27 September 2023

Ditch unnecessary meetings with this 90-minute exercise

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Mark Cruth* says a ritual reset allows your team to audit your meetings—and give you some time back in your day.

As a new year begins, it’s a great time to renew your team’s working methods.

And one resolution at the top of most teams’ lists is to cut meetings to make more time for deep work.

Lightening calendars is a challenge all teams grapple with—and it hits hybrid teams harder than others.

According to my company’s State of Teams research, while office-only workers have roughly five hours of meetings in an average week, it’s more like eight hours for people on distributed and hybrid teams.

So why does it matter?

We found that spending more time in meetings is linked with a significantly higher risk of burnout, which aligns with the body of research around Zoom fatigue.

If your team is struggling to cut down on meetings, consider running Atlassian’s Ritual Reset play.

We designed this 90-minute exercise to help teams audit and re-evaluate team meetings and processes and be more intentional about synchronous vs.

asynchronous work.

Here’s how you can run the play.

Step 1: Prep

For remote teams, start by creating a new collaboration document: here’s a helpful Trello template.

For in-person teams, prepare a large sheet of paper or a whiteboard.

If your team is distributed—meaning you have a few members who sit together, in-person, while others dial in virtually—we recommend running this play in an entirely virtual fashion by asking in-person team members to participate via Zoom.

On your document or whiteboard, create a table with 4-5 columns labelled with increasing time intervals (e.g., daily, weekly, monthly, quarterly), and create rows labelled “Full team” and “Part of team.”

Then, create another table with columns labelled “Keep,” “Improve,” and “Remove.”

Step 2: Set the stage

Set the ground rules for the meeting.

Tell your team:

  1. There are no “right” or “wrong” answers.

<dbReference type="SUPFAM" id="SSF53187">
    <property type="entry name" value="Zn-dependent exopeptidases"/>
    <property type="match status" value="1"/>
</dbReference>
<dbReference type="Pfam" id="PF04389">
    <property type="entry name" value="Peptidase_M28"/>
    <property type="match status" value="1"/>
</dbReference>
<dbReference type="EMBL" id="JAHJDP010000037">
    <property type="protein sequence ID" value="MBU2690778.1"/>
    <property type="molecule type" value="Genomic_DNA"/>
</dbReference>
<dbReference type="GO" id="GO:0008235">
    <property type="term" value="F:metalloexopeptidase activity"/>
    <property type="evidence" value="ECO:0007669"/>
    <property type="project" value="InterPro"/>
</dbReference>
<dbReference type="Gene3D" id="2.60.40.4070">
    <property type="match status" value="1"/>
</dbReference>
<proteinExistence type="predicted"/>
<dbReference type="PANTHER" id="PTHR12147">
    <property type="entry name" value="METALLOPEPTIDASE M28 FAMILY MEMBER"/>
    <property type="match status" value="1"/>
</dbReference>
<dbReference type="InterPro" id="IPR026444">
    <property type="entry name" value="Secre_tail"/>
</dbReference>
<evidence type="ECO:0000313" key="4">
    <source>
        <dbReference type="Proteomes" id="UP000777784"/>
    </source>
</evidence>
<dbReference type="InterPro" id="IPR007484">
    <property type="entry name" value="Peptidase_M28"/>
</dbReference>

2. Always assume positive intent.

Restate the purpose of the Play: to examine the team’s regular working rituals and decide what to keep, improve or remove.

Next, define “ritual” and provide a few examples.

Loosely, a ritual is a repeated activity in service of the team or organization.

It can be strictly work, strictly social, or a mix of both.

Some examples include:

  • a recurring team meeting
  • a planning process
  • a team social hour
  • a status report for the CEO

Then, ask the team to consider what makes a successful ritual for their team, and record their answers in the shared space.

Step 3: Audit

Set a timer for 20 minutes and ask the team to audit their rituals silently.

For remote teams, have them add each ritual to the shared document.

For in-person teams, have them write down the rituals on sticky notes and add them to the paper or whiteboard.

Group similar rituals and identify any gaps.

Step 4: Vote

Remind the group how they defined a successful ritual up front and then give them time to vote on which rituals to keep, improve, or remove.

Votes can be recorded by placing different coloured labels or stickers near each sticky note.

Allow each person around five votes per round.

Step 5: Create an action plan

After all the votes are in, discuss and document the next steps for the top 3-5 rituals in each category.

Ask questions like:

  • How can we ensure the rituals we should keep remain effective?
  • What can we try to improve the rituals we want to improve?
  • Who will remove the rituals we should remove from everyone’s calendars?

Make the meetings you decided to keep amazing by learning how to run a more effective meeting in this course.

Step 6: Follow up

Check in with the team 3-4 weeks later to see if the changes had an impact.

Consider running this exercise annually or whenever the team’s makeup or responsibilities change.

Now it’s time to give it a try.

In the next month, replace a weekly team meeting with the Ritual Reset play.

I promise it will be worth the investment and set the right tone for the new year.

*Mark Cruth is Atlassian’s resident Modern Work Expert.

This article first appeared at qz.com

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